Indeed, in response to enquiries, some motor manufacturers said WLTP CO2 data would not be published until closer to the April 6, 2020 date. Others said they understood the requirement for WLTP CO2 emission data and were looking to make the information available as soon as possible, while some manufacturers said the data was accessible on their websites, but admitted greater accessibility was required.
 
In what has proved to be a prescient comment Simon Staton, Director of Client Management at Venson Automotive Solutions, said at the time: “We know that motor manufacturers have the WLTP CO2 data because the NEDC-correlated or converted figure currently available for each car is derived from it. Therefore, it seems illogical that the information is not readily available so fleet decision-makers can review future company car choice lists - particularly where a CO2 emission cap is in place - and drivers can make decisions on their next company car.”
 
Ironically, simultaneously with the BVRLA’s call for fleet decision-makers to review company car choice lists, BMW UK - one of the brands highlighted for WLTP data failings by Venson Automotive Solutions - issued a statement saying that it was “ready” for the change to WLTP CO2 data. Additionally, the manufacturer, said that any model, including Mini, could be ordered “with the reassurance of knowing how it (WLTP) will impact their tax liability for the next tax year, plus subsequent 2021/2022 and 2022/23 tax years.”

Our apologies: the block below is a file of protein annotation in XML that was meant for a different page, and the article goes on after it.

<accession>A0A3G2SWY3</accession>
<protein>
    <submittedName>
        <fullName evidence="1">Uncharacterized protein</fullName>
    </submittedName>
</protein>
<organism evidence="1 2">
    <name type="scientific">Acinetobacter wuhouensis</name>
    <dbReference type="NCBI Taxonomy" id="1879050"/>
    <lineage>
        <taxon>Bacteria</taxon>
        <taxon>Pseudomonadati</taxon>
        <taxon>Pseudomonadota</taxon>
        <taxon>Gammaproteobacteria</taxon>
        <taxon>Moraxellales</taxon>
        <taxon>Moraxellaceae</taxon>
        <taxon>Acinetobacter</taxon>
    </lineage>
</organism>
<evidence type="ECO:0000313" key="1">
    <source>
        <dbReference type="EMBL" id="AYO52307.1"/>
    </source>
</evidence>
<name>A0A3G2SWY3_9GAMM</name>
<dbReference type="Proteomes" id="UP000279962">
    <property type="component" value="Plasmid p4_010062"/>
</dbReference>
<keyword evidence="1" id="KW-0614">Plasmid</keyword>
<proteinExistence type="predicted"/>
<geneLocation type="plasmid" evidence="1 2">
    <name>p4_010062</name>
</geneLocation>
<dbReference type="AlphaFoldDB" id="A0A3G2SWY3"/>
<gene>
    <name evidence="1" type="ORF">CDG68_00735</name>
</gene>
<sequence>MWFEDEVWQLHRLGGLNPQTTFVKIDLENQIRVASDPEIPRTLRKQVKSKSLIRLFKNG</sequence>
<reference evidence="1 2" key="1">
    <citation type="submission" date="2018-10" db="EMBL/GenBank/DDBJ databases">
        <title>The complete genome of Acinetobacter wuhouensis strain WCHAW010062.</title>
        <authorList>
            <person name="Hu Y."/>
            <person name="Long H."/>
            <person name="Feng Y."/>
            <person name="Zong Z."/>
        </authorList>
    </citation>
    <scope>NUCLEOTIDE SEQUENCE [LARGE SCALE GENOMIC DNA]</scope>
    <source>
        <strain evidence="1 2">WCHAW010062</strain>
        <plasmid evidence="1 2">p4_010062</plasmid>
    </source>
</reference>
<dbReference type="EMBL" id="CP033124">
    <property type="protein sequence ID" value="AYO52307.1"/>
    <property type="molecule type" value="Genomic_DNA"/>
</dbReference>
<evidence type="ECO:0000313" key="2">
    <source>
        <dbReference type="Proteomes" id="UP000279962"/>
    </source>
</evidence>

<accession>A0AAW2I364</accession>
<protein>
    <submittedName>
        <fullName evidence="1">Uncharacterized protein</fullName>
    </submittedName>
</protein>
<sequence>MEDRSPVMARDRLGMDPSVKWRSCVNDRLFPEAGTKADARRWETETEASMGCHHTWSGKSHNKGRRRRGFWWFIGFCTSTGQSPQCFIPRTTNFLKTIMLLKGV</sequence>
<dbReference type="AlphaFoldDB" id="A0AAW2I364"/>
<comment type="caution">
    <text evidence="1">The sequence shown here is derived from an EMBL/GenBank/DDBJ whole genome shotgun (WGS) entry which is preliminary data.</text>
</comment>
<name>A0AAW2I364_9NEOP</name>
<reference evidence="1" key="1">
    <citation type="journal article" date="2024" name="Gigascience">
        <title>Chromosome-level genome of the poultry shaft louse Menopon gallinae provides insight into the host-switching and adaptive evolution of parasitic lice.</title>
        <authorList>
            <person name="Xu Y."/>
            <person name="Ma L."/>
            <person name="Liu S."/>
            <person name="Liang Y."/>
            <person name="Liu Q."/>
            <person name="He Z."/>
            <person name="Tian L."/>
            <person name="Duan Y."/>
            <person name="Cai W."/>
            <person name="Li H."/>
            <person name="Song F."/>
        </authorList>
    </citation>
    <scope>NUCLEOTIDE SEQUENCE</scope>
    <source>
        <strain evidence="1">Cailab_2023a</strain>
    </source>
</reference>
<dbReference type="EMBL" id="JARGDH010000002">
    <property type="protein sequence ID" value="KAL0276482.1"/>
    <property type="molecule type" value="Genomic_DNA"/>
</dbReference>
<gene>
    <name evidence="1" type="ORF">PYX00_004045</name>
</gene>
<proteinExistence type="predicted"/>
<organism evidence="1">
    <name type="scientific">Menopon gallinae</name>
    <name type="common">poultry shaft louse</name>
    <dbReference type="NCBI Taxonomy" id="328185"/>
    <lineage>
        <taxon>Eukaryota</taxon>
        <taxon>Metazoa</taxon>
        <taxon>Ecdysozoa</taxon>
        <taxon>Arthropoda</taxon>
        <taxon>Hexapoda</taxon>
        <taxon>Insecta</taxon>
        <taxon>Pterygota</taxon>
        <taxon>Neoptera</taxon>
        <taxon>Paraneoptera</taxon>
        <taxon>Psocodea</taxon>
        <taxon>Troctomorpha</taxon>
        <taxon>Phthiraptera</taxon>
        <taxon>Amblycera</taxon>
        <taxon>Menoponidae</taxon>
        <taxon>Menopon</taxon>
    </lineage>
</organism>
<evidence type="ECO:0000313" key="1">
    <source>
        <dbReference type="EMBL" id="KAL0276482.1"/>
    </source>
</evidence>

The manufacturer said that all customers could see the data by configuring their vehicle of choice on - https://www.bmw.co.uk/en/index.html.
 
BVRLA chief executive Gerry Keaney said: “The introduction of WLTP-based motoring taxes is adding yet another layer of complexity and confusion to a fleet sector that is already having to cope with a deluge of new automotive technology and local authority air quality measures.
 
“The BVRLA and its members are working with motor manufacturers and third-party data providers to bridge this gap, but in the meantime, we would recommend customers consult with their lease providers to assess the impact on their fleet policies and procurement.”
 
Ironically, Venson Automotive Solutions advised its clients in the ‘What does WLTP mean for your fleet’ white paper to “undertake a root and branch review of company car choice lists” and to “keep firmly abreast of manufacturers’ data and new model introduction timetables”.